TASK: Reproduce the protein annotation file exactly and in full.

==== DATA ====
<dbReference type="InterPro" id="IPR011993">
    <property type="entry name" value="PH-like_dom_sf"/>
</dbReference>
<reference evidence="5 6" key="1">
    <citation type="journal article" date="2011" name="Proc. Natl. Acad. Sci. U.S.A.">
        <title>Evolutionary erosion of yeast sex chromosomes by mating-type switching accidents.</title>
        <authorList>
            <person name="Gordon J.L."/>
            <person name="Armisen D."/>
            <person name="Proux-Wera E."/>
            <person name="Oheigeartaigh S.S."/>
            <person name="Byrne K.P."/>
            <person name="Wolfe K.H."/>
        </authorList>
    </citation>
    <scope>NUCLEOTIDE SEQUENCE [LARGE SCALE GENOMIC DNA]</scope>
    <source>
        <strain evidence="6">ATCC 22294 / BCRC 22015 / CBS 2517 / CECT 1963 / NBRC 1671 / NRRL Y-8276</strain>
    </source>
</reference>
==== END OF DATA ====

<dbReference type="InterPro" id="IPR011993">
    <property type="entry name" value="PH-like_dom_sf"/>
</dbReference>
<reference evidence="5 6" key="1">
    <citation type="journal article" date="2011" name="Proc. Natl. Acad. Sci. U.S.A.">
        <title>Evolutionary erosion of yeast sex chromosomes by mating-type switching accidents.</title>
        <authorList>
            <person name="Gordon J.L."/>
            <person name="Armisen D."/>
            <person name="Proux-Wera E."/>
            <person name="Oheigeartaigh S.S."/>
            <person name="Byrne K.P."/>
            <person name="Wolfe K.H."/>
        </authorList>
    </citation>
    <scope>NUCLEOTIDE SEQUENCE [LARGE SCALE GENOMIC DNA]</scope>
    <source>
        <strain evidence="6">ATCC 22294 / BCRC 22015 / CBS 2517 / CECT 1963 / NBRC 1671 / NRRL Y-8276</strain>
    </source>
</reference>